Black W/Holes: A History Of Brief Time, Part 1 of 2

Cover of FUSE Magazine, 1998, courtesy of fusemagazine.org
Cover of FUSE Magazine, 1998, courtesy of fusemagazine.org

What follows is Part 1 of 2 of M. NourbeSe Philip’s essay, “Black W/Holes: A History Of Brief Time,” which combines definitions from Stephen Hawking’s A Brief History of Time with an urgent discussion about race relations in Canada and beyond in the late 1990s. This essay was originally published in Toronto’s FUSE Magazine in 1998. After sending Philip my commentary, “Physics of the Impossible,” which speculatively discusses her book-length poem Zong! (Wesleyan University Press, 2008) in relation to Albert Einstein’s theories of relativity, she sent me this essay. Since it only appears in the back issue of FUSE, I am presenting it here with her permission.

Part 2 of 2 can be found here.

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Black W/Holes: A History Of Brief Time (1998)
By M. NourbeSe Philip
Part 1 of 2

event: A point in space-time, specified by its time and place.          

Immersed in a recently bought newspaper, I exit a variety store and almost collide with a man walking west along St. Clair Ave West. I am immediately apologetic. His response is swift.  And contemptuous. “You fucking people are all over the place!” 

I suggest he do something to himself which is anatomically impossible I am angry—very angry.  I am also afraid. He is white. He is male. In a big city interactions like these can easily become fatal. I quickly duck into a another store. Some minutes later I emerge and am relieved to see his figure a block or so ahead of me. 

Quark: A (charged) elementary particle that feels the strong force.

“You fucking people are all over the place!” The white man’s words remain with me for a long time. They reverberate within—“all over the place...,” “all over the place...” If nothing else, it was clear that he felt I ought not to be on St. Clair Avenue West. The further implication of his statement was that my being on that street in Toronto was evidence that we—African people, I suppose—were “all over the place.” The corollary being that we ought not to be. I could easily dismiss that man’s statement, were it not for the fact that the notion of illegitimacy contained in his words is carefully nourished, cultivated and brought to splendid fruition in the white-supremacist immigration practices of all the western, so-called democracies. The main job of these countries—formerly the Group of Seven, now the Club of Eight—appears to be figuring out how best to club the rest of the world into submission, while keeping darker-skinned peoples physically corralled. Meantime capital, which is in fact our capital, wielded by multinationals, runs rampant and rough-shod all over the world. Indeed, all over the place!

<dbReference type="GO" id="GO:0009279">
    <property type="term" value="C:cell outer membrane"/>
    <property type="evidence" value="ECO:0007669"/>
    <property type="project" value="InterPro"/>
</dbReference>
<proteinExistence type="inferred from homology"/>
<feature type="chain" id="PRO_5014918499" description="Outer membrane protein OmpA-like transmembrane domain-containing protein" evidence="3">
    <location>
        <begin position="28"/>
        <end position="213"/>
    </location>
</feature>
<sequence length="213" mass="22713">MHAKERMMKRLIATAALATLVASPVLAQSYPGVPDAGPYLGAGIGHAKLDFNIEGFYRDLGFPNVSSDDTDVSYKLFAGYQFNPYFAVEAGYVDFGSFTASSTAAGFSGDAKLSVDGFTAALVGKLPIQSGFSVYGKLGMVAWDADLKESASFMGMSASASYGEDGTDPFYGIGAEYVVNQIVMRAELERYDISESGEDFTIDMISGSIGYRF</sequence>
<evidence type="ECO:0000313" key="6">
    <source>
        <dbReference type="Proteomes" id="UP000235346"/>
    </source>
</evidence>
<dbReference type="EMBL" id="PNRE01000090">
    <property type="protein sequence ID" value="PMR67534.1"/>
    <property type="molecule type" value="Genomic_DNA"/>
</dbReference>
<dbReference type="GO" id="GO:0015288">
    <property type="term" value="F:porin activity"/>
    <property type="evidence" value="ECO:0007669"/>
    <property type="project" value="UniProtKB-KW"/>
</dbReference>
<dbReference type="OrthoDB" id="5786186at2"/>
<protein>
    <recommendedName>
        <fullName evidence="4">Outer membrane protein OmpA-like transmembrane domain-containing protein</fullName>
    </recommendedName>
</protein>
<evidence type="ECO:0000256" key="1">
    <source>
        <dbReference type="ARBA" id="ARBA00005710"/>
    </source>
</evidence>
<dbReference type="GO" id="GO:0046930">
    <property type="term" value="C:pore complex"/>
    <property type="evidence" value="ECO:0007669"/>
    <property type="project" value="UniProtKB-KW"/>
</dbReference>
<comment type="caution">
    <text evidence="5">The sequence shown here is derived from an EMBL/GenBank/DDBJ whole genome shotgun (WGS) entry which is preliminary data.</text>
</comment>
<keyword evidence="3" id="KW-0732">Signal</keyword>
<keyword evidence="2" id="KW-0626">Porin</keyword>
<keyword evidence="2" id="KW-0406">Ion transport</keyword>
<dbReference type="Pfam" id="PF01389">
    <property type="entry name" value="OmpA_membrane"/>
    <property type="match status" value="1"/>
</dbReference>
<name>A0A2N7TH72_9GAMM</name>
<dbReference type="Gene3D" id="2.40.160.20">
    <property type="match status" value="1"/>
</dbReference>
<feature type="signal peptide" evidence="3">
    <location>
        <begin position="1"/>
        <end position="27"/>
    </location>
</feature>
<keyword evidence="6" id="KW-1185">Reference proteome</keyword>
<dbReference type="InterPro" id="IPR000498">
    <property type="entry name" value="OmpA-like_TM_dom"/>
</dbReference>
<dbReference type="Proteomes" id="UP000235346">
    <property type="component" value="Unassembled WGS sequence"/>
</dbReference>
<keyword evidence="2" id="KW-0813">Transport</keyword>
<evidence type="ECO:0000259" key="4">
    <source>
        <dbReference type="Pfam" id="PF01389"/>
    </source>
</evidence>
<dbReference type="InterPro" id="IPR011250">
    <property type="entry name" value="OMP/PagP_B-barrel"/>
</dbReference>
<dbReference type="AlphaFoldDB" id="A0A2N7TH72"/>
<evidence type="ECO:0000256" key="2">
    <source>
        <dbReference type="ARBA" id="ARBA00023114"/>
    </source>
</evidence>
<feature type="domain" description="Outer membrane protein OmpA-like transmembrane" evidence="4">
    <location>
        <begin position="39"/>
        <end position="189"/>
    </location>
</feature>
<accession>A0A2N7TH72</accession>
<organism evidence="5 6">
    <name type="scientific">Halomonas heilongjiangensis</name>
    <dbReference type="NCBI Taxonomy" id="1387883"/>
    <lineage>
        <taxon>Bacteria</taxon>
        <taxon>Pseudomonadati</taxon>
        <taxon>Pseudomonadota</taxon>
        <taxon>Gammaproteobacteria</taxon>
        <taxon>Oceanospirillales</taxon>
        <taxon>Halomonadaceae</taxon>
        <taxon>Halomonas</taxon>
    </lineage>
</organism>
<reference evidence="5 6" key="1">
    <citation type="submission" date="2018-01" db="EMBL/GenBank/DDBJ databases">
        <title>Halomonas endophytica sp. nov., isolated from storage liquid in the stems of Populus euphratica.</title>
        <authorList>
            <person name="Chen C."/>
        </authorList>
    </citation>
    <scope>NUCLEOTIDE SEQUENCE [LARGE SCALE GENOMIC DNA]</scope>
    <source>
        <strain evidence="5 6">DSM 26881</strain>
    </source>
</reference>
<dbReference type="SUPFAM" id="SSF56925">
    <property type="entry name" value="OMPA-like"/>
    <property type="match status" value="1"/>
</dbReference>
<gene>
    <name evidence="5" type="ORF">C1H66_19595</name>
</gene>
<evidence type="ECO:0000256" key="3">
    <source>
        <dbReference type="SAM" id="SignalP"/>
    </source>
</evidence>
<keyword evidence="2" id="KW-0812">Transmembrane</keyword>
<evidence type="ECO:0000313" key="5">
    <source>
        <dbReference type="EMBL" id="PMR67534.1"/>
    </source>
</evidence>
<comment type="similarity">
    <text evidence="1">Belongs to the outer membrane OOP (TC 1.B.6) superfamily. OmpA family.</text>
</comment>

big Bang: The singularity at the beginning of the universe 

for five hundred years the essence of being black is that you can be transported. anywhere. anytime. anyhow. for five hundred years a black skin is a passport. to a lifetime of slavery. a guarantee that the european can carry out terrorist acts against the african with impunity. for five hundred years the european moves the african “all over the place.” at his behest and whim. and then one bright summer's morning, he looks me in the eye and tells me: “you fucking people are all over the place.”  

ever since the holds of the slave ship, the european attempts to curtail the every moving of the african:

the moving in time
the moving in space
the moving into their own spirituality

the european forbids the african language; forbids her her spirituality; forbids her her gods; forbids her her singing and drumming; forbids her the natural impulse to cling to mother, father, child, sister and brother—forbids her family. leaves her no space. but that of the body. and the mind. which in any event they deny. cut off from their own histories and History, the african moves into a history that both deracinates and imprisons her. in the  primitive. in the ever-living present absent a past or a future.

uncertainty principle: One can never be exactly sure of both the position and the velocity of a particle; the more accurately one knows the one, the less accurately one can know the other.